# Drawing the quark flow diagram for proton-pion interaction

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1. Feb 12, 2017

### vbrasic

1. The problem statement, all variables and given/known data
I am given the following interaction, $$\pi^-+p\rightarrow \pi^++\pi^-+n,$$ and asked to draw the Feynman (quark flow diagram).

2. Relevant equations
None; just baryon number conservation, quark flavor conservation, etc.

3. The attempt at a solution
First, as baryon number and quark flavors are all conserved, I deduced that this must be a strong interaction, with pair-production of $d\bar{d}$. That is, $$d\bar{u}+uud\rightarrow u\bar{d}+d\bar{u}+udd,$$ is the quark composition of the interaction.

From what I can deduce then, the $\pi^-$ remains as is (i.e. $d\bar{u}\rightarrow d\bar{u}$), while the proton follows the interaction, $$uud\rightarrow u\bar{d}+udd,$$ with the $d\bar{d}$ pair-production, which would be diagrammatically represented by the following Feynman diagram.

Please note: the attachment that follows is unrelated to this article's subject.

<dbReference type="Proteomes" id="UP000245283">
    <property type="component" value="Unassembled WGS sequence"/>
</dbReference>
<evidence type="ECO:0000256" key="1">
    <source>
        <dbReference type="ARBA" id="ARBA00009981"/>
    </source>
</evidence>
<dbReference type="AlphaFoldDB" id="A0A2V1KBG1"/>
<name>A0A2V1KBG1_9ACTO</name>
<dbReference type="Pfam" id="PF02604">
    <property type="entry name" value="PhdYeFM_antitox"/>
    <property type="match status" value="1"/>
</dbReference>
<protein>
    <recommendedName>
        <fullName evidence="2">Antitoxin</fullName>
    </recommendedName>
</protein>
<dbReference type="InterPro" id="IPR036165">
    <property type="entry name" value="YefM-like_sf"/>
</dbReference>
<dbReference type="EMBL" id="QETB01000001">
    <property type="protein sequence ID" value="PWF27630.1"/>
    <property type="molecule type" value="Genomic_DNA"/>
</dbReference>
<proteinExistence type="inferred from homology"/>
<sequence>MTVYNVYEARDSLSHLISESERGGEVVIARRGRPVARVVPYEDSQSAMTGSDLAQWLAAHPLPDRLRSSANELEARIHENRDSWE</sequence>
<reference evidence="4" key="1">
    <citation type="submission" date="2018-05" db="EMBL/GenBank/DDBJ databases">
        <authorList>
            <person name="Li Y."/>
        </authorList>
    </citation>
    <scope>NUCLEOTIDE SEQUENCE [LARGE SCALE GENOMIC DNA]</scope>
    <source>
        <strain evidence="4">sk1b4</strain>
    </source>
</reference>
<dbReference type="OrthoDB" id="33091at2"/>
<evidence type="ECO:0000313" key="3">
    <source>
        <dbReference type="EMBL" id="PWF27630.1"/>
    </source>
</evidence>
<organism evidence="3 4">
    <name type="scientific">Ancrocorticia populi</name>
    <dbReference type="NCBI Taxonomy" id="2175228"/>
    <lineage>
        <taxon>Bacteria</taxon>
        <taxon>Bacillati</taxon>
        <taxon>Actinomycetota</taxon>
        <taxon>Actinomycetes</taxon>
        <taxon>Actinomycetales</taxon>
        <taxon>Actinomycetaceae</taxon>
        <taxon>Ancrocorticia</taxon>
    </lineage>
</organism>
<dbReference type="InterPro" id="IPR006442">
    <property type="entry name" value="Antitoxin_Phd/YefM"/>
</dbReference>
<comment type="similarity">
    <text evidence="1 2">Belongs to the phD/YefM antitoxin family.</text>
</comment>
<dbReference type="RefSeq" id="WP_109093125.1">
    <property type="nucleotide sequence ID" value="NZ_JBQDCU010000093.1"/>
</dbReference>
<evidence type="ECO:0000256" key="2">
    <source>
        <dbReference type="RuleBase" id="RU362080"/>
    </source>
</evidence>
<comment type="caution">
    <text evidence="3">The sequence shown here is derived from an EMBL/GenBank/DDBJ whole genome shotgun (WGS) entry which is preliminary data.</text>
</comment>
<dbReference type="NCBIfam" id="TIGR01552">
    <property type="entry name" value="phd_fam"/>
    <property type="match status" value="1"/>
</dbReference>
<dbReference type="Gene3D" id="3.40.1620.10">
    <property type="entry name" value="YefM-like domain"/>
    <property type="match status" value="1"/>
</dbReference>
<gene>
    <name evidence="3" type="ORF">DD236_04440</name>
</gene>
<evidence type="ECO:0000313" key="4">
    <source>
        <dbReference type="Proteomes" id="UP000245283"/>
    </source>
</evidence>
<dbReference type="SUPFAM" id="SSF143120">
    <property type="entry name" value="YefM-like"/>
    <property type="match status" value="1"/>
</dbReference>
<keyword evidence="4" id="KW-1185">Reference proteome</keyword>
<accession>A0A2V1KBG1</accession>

Thing is, I'm not entirely sure if my reasoning is correct. Specifically, is the pion in the initial state just a spectator?

Last edited: Feb 12, 2017
2. Feb 12, 2017

### Staff: Mentor

That diagram is a free proton decay to neutron plus pion, it violates conservation of energy. You'll need the interaction with the pion. You can let one quark (or both) from the incoming pion become one of the quarks of neutron or the other pion, or you can use the incoming pion to produce the d/d-bar pair.

3. Feb 12, 2017

### vbrasic

Okay. So would this be a more appropriate diagram then?

4. Feb 12, 2017

### Staff: Mentor

It could be cleaned up a bit, and adding a gluon for the pair production wouldn't harm, but that should be a possible process. Processes with a less chaotic quark flow should contribute more to the overall amplitude.